Don’t Go Breaking My Heart!

Don’t Go Breaking My Heart!

Don’t Go Breaking My Heart!

Unless you’re one of the lucky few who has never been on the receiving end of a breakup, then it’s likely you’ve had a broken heart. There are a lot of us who are all too familiar with the feeling, though. Have you ever had the sense of your heart actually aching due to an emotional experience?

A broken heart is more than a metaphor for romantic heartache. It’s a real health condition, called stress-induced cardiomyopathy .

A broken heart can sometimes be mistaken for a heart attack. And it isn’t just about a breakup or loss. The American Heart Association  says the syndrome can be caused by anything that causes a surge of stress hormones. It could even be winning the lottery. Though the symptoms may be like those of a heart attack, results of a “broken heart” are quite different.

  • EKG results don’t look the same as a heart attack.
  • Blood tests don’t show any sign of heart damage.
  • Tests show no signs of artery blockage.
  • Tests show ballooning and unusual movement of the lower left heart chamber.
  • Recovery time may only be days or weeks compared to the longer recovery time of a heart attack.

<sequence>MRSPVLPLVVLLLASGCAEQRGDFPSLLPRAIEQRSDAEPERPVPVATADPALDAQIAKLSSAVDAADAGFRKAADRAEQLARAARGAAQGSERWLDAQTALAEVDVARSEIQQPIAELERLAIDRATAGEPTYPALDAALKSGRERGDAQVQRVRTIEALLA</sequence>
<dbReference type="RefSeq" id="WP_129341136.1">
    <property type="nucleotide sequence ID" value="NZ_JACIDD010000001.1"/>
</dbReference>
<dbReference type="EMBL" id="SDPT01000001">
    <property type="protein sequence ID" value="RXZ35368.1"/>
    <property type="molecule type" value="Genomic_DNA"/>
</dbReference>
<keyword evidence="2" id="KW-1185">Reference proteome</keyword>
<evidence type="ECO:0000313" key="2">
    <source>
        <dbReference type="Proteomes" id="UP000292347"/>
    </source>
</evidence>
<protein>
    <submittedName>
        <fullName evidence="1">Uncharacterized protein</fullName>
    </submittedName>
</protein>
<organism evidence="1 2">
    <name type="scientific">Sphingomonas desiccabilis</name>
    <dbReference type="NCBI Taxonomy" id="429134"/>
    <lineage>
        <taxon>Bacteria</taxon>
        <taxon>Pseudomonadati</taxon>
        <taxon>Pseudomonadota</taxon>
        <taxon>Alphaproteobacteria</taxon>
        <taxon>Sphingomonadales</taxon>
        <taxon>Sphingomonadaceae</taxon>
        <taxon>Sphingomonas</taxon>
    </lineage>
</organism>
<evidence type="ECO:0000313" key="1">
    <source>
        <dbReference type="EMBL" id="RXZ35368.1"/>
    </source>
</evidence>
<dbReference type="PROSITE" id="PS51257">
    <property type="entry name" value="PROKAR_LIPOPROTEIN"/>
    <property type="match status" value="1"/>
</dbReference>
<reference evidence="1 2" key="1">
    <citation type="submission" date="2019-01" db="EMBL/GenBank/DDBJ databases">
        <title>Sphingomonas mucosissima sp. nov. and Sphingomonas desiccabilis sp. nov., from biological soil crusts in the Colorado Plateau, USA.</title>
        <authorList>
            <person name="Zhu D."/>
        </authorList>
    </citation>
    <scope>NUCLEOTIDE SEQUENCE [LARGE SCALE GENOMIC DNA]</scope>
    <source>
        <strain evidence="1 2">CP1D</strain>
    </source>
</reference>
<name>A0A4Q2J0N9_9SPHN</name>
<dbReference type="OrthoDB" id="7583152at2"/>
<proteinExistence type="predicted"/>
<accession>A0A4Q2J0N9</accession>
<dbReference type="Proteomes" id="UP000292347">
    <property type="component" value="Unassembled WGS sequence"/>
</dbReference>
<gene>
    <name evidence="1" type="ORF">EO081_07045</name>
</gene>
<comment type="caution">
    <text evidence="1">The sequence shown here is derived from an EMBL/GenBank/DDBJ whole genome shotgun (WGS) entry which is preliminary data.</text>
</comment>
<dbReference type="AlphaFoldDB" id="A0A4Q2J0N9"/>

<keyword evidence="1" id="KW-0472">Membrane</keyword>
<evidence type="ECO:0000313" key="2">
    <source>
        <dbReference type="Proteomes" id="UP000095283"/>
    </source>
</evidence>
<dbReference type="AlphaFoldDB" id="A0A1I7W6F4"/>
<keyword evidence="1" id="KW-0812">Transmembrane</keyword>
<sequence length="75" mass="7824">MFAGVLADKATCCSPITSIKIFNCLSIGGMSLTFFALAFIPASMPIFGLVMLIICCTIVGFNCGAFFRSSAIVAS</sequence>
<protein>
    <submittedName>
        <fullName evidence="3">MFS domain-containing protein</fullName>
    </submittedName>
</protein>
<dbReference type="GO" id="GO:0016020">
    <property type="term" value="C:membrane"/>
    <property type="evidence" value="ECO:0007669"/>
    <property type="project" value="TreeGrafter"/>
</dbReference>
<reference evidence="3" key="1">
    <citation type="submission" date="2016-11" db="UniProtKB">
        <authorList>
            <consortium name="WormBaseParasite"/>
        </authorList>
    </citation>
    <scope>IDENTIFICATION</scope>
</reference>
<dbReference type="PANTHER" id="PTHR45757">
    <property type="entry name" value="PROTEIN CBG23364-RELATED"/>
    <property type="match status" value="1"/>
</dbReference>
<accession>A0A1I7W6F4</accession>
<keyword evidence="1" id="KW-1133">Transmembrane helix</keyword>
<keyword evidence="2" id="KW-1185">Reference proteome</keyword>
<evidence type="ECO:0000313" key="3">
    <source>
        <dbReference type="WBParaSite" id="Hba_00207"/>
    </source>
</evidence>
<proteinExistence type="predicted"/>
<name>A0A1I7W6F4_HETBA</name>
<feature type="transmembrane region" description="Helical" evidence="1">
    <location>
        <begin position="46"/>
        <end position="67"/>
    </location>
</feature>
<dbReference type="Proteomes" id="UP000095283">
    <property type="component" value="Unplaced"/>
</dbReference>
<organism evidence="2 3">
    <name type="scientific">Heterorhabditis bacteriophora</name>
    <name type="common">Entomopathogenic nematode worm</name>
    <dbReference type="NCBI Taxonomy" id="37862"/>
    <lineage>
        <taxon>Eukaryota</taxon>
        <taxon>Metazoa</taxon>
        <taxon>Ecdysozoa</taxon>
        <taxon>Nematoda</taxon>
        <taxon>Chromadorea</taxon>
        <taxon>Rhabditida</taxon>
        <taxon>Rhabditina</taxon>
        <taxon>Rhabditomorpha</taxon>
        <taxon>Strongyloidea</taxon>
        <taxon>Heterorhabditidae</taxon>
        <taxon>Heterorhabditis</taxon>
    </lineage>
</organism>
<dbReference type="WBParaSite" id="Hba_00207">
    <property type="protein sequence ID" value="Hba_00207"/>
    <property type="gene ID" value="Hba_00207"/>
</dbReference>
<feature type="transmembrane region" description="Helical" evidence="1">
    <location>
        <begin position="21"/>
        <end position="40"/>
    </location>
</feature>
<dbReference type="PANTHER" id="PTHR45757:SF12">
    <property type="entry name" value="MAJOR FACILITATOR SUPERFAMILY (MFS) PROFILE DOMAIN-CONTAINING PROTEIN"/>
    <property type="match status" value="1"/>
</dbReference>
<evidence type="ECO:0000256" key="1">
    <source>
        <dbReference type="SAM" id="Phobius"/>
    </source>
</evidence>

Women are more likely than men to have sudden chest pain, caused by a surge of stress hormones.

There are a few known risk factors for broken heart syndromesuch as:

  • Age:Most people who have broken heart syndrome are 50 or over.
  • A history of a neurological condition:People who have a history of epilepsy or have had a head injury are at a greater risk.
  • A previous or current mental health problem:If you’ve had anxiety or depression, there is probably a higher risk of broken heart syndrome.

Some Causes

Broken heart syndrome is most often caused by extreme emotional or physical stress, such as:

  • News of the death of a loved one
  • A medical diagnosis
  • Abuse—domestic or other
  • Losing or winning a lot of money
  • Strong arguments
  • Performing in public
  • Job loss
  • Divorce or break up
  • Physical stressors, like an asthma attack or car accident

Signs, symptoms and side effects

Even if you have never had a history of heart problems, you can have chest pain and shortness of breath.

You may also have an irregular heartbeat as well as weakening of the heart. This is dangerous because a suddenly weakened heart cannot pump blood to meet the body’s needs.

Broken heart syndrome can lead to severe, short-term heart muscle failure, according to the American Heart Association.  However, it can be treated. Most people recover within weeks and are at low risk of it happening again.

To learn more about  broken heart syndrome, visit the American Heart Association . If you fear that you may be affected by the syndrome, talk to your doctor.

Sources: “Is Broken Heart Syndrome Real?”, American Heart Association.

Originally published: Feburary 8, 2017

Anonymous